Observability just happens. Spoiler alert not really needed, of course we all know that’s not true. 

Observability only happens when we take a concerted approach to implementing software toolsets that stem from origins in Application Performance Management (APM) and extend all the way through contemporary notions of what it means to perform platform engineering with a view to conquering Infrastructure-as-Code (Iac) and everything in between.

The observability pipeline

Today, observability doesn’t just happen and it doesn’t just happen in one place, which is why we can now talk about the existence of observability pipelines i.e. the passage of observability from first inception though a series of processes designed to enrich, clarify, validate, analyze, visualize and contextualise observability data in relation to real-world (often real-time) data flows across typically hybrid increasingly cloud-native environments.

Aiming to put some much-needed product into this space is Mezmo, an observability data platform provider that has in recent months come forward with its formalized (i.e. branded) Observability Pipeline service. This technology, as it sounds, is designed to provide software application development teams with a route to control, enrich and correlate machine data as it is ‘observed’ to function inside live production enterprise software environments.

But building a pipeline for observability channels isn’t easy – there is no de facto pipe extrusion production plant for us all to go and buy our pipelines and start plumbing them into our application streams. 

So why are observability pipelines so hard to form?

Mezmo reminds us that, essentially, it is because the massive volume, variety and difficult-to-consume nature of machine data generated in modern environments creates immense challenges for DevOps, Site Reliability Engineering (SRE) and security teams, who struggle to control escalating costs and use their data to drive any meaningful action.

The inability to use this data to its fullest increases security risks, negatively impacts customer, user and developer experiences and drains resources.

Centralized flow on show

Mezmo says that its Observability Pipeline helps organizations control their observability data and deliver increased business value by centralizing the flow of data from various sources, adding context to make data more valuable and then routing it to destinations to drive actionability.

“Data provides a competitive advantage, but organizations struggle to extract real value. First-generation observability data pipelines focus primarily on data movement and control, reducing the amount of data collected, but fall short on delivering value. Preprocessing data is a great first step,” said Tucker Callaway, CEO, Mezmo. “We’ve built on that foundation and our success in making log data actionable to create a smart observability data pipeline that enriches and correlates high volumes of data in motion to provide additional context and drive action.”

Mezmo’s Observability Pipeline provides access and control to ensure that the right data is flowing into the right systems in the right format for analysis, minimizing costs and enabling new workflows.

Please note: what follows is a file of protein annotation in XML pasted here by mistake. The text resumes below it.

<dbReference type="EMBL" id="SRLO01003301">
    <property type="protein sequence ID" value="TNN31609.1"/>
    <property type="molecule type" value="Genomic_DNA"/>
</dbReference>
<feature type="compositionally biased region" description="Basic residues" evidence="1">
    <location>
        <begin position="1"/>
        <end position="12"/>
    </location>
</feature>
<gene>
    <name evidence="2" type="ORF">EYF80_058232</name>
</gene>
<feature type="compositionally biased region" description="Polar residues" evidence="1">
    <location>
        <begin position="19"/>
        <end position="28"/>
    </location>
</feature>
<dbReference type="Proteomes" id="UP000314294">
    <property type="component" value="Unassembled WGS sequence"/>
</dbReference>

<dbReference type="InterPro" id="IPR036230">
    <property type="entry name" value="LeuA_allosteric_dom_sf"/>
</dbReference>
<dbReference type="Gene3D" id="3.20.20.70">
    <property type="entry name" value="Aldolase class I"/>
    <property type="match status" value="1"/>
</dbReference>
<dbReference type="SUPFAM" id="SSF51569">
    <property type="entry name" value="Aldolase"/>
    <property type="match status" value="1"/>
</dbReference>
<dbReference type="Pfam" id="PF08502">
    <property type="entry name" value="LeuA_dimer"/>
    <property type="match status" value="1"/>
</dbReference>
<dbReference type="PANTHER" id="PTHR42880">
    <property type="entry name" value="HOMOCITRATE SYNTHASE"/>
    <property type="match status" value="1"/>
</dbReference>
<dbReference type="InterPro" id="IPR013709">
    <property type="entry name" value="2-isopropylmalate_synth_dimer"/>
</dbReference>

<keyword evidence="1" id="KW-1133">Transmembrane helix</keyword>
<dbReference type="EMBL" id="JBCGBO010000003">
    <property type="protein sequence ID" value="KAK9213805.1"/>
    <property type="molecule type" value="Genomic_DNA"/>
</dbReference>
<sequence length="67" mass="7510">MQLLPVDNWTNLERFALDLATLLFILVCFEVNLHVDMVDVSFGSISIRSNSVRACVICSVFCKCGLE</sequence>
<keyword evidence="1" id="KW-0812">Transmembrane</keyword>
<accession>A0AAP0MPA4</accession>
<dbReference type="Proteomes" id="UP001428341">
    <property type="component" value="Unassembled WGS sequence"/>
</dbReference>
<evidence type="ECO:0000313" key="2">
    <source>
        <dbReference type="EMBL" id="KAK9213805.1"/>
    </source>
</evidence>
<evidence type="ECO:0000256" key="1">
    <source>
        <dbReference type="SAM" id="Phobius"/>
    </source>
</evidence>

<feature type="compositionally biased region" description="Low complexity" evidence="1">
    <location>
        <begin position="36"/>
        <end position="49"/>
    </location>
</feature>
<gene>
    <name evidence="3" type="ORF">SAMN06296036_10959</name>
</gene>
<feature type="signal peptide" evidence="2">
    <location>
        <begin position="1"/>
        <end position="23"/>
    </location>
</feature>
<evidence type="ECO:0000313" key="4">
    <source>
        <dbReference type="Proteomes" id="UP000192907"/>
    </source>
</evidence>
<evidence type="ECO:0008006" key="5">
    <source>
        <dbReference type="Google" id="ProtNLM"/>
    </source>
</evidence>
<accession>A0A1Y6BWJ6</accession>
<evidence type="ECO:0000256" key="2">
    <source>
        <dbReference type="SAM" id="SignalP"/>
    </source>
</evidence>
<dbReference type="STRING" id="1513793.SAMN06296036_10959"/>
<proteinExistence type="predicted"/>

Described as a ‘smart pipeline’ this channel integrates Mezmo’s log analysis features that span search, alerting and visualization capabilities to augment and analyze data in motion.

Enriched workflows

There’s a centralizing theme here and it’s one of more than just a channel for viewing.

This is not observability to look, this is observability with a view to utilizing the information gleaned from dynamic application streams to directly enrich human (and for that matter, machine) workflows from which point an enterprise can streamline, refine and underline its business processes for maximum cost-efficiency, profit and (hopefully) for some higher purpose too. 

In terms of usage, Mezmo notes that users can route data from any source such as cloud platforms, Fluentd, Logstash, Syslog and others, to many destinations for various use cases, including Splunk, S3 and Mezmo’s own Log Analysis platform.

Support for OpenTelemetry further helps simplify the ingestion of data and makes data more actionable with enrichment of the OpenTelemetry attributes. For those that would enjoy a reminder, OpenTelemetry is a collection of tools, APIs and SDKs to instrument, generate, collect and export telemetry data (metrics, logs and traces) to help analyze software performance and behavior.

Mezmo also helps transform sensitive data to meet regulatory and compliance requirements, such as PII. Control features simplify the management of multiple sources and destinations while protecting against runaway data flow.

Like its physical namesake under our cities, the data observability pipeline is a living breathing entity that needs constant maintenance, cleaning through and an occasional power thrust to clear out the stale nasties that might cling on longer than they should – just remember, so flushing those microplastic-enriched wet wipes okay?

About Adrian Bridgwater

Adrian Bridgwater is a freelance journalist and corporate content creation specialist focusing on cross platform software application development as well as all related aspects software engineering, project management and technology as a whole. Adrian is a regular writer and blogger with Computer Weekly and others covering the application development landscape to detail the movers, shakers and start-ups that make the industry the vibrant place that it is. His journalistic creed is to bring forward-thinking, impartial, technology editorial to a professional (and hobbyist) software audience around the world. His mission is to objectively inform, educate and challenge - and through this champion better coding capabilities and ultimately better software engineering.